By Glenda Winders
SDUN Book Reviewer
Scott Stevenson’s book started out as a tribute to his wife, Susan. The couple had gone through a rough patch during which they’d lost their money in the stock market, faced Susan’s breast cancer diagnosis, helped Scott’s sister through a nightmare divorce and seen the 2003 Cedar Fire encroach on the home they had just finished building in the Cuyamaca Mountains.
“We were sitting on the back deck watching the sunset, and I told her, ‘I’m going to write you a love letter and base it on the experiences we’ve had over the last few years,’” he said in an interview.
An architect and builder by profession, Stevenson, 58, had no idea how to launch his writing project. Later – when he still hadn’t begun – he hoped his wife had forgotten he’d ever mentioned the idea, but she hadn’t.
“Eventually I started writing, and then I couldn’t stop,” he said. “I wrote like I talk and like I design a house. I’d close my eyes and picture the scene in my head and then write it down as if I were telling it to Susan.”
He hadn’t kept a journal but he was able to dig back through receipts, medical bills and legal documents to get the dates and information he needed. As he wrote, the work became easier and the quality of his writing evolved. He produced well-drawn characters, conveyed authentic emotions and created colorful passages, such as his description of the morning he and his wife discovered a white owl on their property: “The cab of the truck is drafty, the heater works sporadically, the days are bone cold and a sprinkling of snow covers the ground. The sun has yet to make its appearance, and the early morning fog still clings to our side of the mountain.”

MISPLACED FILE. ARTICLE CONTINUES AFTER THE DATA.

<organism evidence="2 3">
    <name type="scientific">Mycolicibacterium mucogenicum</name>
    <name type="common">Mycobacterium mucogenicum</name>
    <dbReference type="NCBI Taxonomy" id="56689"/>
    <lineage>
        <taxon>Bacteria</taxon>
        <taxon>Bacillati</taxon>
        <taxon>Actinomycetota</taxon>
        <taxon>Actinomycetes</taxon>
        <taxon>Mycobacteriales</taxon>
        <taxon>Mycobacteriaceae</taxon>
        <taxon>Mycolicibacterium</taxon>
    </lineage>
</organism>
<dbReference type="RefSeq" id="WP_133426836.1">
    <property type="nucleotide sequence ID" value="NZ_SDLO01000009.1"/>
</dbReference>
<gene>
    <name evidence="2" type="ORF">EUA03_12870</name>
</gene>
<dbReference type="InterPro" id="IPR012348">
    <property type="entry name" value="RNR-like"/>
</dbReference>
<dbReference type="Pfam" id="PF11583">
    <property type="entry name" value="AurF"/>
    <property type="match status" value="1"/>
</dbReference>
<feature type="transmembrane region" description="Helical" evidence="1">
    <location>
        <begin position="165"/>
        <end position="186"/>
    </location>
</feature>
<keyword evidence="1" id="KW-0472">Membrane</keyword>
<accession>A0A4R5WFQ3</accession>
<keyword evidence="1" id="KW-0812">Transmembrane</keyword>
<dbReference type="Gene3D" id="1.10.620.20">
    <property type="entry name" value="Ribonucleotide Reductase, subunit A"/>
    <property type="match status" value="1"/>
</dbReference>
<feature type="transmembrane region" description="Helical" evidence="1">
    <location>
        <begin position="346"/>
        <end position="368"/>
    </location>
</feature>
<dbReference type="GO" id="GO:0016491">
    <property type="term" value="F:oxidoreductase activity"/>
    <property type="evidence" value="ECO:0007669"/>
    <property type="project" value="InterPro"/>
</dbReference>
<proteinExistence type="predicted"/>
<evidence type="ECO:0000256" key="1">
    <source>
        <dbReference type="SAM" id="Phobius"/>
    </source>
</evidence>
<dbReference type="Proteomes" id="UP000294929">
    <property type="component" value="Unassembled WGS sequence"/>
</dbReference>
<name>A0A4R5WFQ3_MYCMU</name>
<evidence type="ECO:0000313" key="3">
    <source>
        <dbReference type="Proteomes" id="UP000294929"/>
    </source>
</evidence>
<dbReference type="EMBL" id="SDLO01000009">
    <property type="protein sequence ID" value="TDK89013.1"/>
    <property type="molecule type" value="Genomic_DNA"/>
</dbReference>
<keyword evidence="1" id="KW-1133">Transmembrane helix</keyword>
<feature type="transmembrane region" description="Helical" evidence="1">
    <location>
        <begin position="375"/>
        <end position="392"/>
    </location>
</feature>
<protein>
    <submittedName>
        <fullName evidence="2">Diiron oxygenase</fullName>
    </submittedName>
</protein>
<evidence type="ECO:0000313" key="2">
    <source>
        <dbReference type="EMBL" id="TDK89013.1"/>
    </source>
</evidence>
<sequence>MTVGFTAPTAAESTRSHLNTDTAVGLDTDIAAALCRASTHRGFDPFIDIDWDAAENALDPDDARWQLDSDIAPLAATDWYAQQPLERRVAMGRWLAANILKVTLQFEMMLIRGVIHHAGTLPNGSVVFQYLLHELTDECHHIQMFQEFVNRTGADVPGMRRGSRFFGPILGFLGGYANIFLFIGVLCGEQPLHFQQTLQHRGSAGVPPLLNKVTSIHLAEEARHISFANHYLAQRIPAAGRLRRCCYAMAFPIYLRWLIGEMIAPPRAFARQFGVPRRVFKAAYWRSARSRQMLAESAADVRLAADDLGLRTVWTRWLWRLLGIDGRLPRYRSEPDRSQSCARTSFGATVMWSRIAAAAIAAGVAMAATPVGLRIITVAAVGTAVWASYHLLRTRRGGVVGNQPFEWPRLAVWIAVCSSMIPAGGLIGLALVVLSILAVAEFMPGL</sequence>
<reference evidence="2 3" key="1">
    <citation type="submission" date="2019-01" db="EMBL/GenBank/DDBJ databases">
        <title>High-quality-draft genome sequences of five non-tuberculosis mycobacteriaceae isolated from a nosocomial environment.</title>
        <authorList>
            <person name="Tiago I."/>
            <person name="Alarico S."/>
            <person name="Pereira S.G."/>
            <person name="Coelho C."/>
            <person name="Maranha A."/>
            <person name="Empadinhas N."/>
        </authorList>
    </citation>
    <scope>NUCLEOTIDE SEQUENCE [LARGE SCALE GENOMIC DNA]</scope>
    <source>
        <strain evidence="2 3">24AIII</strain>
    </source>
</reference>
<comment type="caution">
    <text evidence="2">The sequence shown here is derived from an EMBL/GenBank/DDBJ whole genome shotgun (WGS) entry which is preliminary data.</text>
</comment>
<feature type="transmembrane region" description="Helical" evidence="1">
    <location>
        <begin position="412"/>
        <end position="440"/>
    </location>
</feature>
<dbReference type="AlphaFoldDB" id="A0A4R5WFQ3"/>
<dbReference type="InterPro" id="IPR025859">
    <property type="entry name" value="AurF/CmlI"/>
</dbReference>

The final result was 1,500 pages of a manuscript he edited down to 450 and titled “Looks Easy Enough: A Joyful Memoir of Overcoming Disease, Divorce and Disaster.” The finished product brings together all the suspense of a Dan Brown thriller and the philosophical search of Elizabeth Gilbert’s “Eat, Pray, Love.”
“Different people relate to different sections of the story,” Stevenson said. “Some say it’s an adventure story, others say it’s a do-it-yourself book and others a funny book. One person called it a grown-up love story.”
The memoir is all of those things. Short chapters focusing on each of the crises the couple faced make the book a fast read. It opens in flashbacks to 1999, a year after Scott and Susan married, with chapters about the Cedar Fire’s sinister approach interspersed at key points to warn readers that even more loss might be waiting in the couple’s future.
Scenes detailing how they built their home on weekends with the help of Scott’s family provide welcome relief from the calamities befalling them on other pages. And despite the grim experiences the author recounts, many of the episodes are laugh-out-loud funny. In one he is distracted by the hair plugs of a doctor who is treating his wife. In another he drives home from the building site without pants because he accidentally drenched them in tar and had to leave them behind. As he drives down Interstate 8, he avoids 18-wheelers whose drivers could look into his truck and discover his predicament.